Today, Comcast, already the country’s largest provider of cable television, announced that it would spend $45 billion to buy the company that is second to it in the rankings, New York-based Time Warner cable. It’s an enormous business proposition, and it comes at a time when the cable business is more unsettled than ever.
And it’s a deal that brings up huge issues for consumers, even those of us who don’t get our cable from one of these two giants. In the future, how fast will we be able to access streaming services like Netflix? What does the deal mean for the future of set-top devices like the Apple TV? And while it’s easy to dream that cord-cutting and services like Aereo will bring down the cable model, is Comcast actually preparing us for a day when almost everything worth watching will migrate behind the cable paywall?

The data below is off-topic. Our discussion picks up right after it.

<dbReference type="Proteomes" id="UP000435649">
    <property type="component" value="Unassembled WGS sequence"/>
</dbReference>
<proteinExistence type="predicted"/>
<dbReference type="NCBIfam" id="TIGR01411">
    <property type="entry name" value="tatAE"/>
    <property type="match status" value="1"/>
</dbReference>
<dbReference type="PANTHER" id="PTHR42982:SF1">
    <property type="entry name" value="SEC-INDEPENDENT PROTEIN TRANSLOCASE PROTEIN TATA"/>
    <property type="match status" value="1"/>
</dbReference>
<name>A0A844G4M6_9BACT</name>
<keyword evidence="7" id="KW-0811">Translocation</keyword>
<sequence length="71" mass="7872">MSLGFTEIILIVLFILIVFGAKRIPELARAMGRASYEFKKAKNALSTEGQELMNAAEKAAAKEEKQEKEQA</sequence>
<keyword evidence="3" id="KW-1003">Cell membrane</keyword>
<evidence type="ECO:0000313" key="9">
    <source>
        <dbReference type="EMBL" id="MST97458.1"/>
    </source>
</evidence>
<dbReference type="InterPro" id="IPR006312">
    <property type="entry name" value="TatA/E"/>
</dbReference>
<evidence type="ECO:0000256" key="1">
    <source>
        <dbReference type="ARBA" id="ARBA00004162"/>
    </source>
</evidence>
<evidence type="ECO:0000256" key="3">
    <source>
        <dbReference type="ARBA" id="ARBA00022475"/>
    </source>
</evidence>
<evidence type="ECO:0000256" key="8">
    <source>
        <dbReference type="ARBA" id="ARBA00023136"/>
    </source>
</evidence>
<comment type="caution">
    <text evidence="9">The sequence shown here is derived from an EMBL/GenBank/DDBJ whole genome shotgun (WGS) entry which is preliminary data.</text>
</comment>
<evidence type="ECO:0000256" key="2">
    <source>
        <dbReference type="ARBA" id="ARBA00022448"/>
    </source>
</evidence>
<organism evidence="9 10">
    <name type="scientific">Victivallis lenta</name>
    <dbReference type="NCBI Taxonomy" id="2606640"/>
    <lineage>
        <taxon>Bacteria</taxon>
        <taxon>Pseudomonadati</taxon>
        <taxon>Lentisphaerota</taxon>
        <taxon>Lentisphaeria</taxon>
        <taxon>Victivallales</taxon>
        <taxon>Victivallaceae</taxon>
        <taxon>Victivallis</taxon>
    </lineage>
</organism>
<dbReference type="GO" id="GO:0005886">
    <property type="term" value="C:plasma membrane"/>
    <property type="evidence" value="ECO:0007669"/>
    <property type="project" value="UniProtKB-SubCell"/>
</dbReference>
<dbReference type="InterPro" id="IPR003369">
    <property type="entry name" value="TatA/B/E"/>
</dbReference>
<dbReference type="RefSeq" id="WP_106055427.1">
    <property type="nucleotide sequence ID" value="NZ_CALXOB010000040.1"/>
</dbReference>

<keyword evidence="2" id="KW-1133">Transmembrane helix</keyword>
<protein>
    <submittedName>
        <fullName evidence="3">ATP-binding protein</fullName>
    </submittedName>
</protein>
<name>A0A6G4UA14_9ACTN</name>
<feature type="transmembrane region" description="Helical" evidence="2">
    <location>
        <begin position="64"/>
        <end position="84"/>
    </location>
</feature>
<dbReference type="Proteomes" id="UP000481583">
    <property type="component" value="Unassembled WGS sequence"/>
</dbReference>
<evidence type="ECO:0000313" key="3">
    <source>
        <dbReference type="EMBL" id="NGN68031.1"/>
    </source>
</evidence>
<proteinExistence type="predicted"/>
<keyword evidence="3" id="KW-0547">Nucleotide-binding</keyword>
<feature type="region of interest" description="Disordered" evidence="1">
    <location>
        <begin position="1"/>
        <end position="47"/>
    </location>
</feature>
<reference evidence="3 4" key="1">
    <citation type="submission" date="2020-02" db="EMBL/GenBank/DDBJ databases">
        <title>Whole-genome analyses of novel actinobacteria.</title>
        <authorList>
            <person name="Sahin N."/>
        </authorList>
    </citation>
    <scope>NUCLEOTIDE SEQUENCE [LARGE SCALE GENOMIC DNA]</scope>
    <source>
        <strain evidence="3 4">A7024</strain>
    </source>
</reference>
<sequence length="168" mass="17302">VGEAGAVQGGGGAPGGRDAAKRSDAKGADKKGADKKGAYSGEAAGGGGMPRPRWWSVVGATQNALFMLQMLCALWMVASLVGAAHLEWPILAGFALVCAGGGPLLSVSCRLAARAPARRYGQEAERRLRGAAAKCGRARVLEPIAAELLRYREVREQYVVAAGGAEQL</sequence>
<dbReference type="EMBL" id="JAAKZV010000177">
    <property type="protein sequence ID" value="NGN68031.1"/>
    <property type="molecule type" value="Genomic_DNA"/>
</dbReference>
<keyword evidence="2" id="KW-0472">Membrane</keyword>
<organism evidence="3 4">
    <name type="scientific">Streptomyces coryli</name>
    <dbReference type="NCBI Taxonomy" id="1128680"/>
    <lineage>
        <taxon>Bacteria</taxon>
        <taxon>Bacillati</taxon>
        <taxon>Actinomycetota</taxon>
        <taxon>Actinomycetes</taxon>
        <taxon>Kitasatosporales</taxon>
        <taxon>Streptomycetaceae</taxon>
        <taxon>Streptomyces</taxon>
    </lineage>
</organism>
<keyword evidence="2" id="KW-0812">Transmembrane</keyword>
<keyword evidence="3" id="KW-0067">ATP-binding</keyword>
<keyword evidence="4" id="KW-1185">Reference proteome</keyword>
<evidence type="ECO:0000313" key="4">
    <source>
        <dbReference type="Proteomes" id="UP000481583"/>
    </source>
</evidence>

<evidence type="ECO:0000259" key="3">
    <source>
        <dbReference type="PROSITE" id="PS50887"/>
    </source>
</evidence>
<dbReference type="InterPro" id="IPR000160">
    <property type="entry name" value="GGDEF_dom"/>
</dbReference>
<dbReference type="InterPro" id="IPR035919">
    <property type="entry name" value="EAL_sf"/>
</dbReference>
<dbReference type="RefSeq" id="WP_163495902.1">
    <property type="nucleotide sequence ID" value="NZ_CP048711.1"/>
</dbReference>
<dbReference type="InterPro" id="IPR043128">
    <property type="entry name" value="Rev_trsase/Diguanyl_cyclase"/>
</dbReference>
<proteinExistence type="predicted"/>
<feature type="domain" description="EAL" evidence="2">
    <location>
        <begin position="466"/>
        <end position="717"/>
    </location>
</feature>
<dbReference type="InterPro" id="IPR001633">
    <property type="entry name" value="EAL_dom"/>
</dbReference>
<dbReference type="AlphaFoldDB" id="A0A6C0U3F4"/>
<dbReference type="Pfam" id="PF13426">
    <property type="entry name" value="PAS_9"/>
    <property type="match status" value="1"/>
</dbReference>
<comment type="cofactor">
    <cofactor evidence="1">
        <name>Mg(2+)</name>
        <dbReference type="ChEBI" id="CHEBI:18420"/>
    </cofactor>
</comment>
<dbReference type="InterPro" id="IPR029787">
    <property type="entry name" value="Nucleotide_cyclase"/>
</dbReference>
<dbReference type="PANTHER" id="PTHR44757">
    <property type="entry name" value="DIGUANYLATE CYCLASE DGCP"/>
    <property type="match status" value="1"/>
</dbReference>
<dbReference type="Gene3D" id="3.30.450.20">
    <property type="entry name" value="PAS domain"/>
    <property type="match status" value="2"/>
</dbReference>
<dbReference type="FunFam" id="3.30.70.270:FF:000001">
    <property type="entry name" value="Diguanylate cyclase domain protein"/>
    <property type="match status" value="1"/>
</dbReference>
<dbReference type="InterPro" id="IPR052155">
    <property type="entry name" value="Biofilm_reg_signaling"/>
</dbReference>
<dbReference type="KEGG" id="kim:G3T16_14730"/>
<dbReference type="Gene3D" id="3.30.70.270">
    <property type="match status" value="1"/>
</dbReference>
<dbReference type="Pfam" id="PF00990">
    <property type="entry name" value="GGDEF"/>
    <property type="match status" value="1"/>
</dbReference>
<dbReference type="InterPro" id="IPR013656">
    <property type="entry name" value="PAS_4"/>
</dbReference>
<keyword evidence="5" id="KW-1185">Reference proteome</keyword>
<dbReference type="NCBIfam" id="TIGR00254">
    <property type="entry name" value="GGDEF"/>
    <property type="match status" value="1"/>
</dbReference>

It’s important to note that this deal only means that Comcast is buying Time Warner Cable, rather than the suite of Time Warner entertainment businesses, which includes a number of magazine properties, cable networks like HBO, CNN, TNT, and CBS. Given the rate at which content companies are consolidating under a few corporate banners–Disney’s ownership of both Marvel and the Star Wars franchise is one, whale-sized example–that’s a good thing. Different companies managing content production will have different priorities and specialities. And on a more practical level, it’s hard to imagine that the federal government would have signed off on a cable network acquiring control over that much television and film content.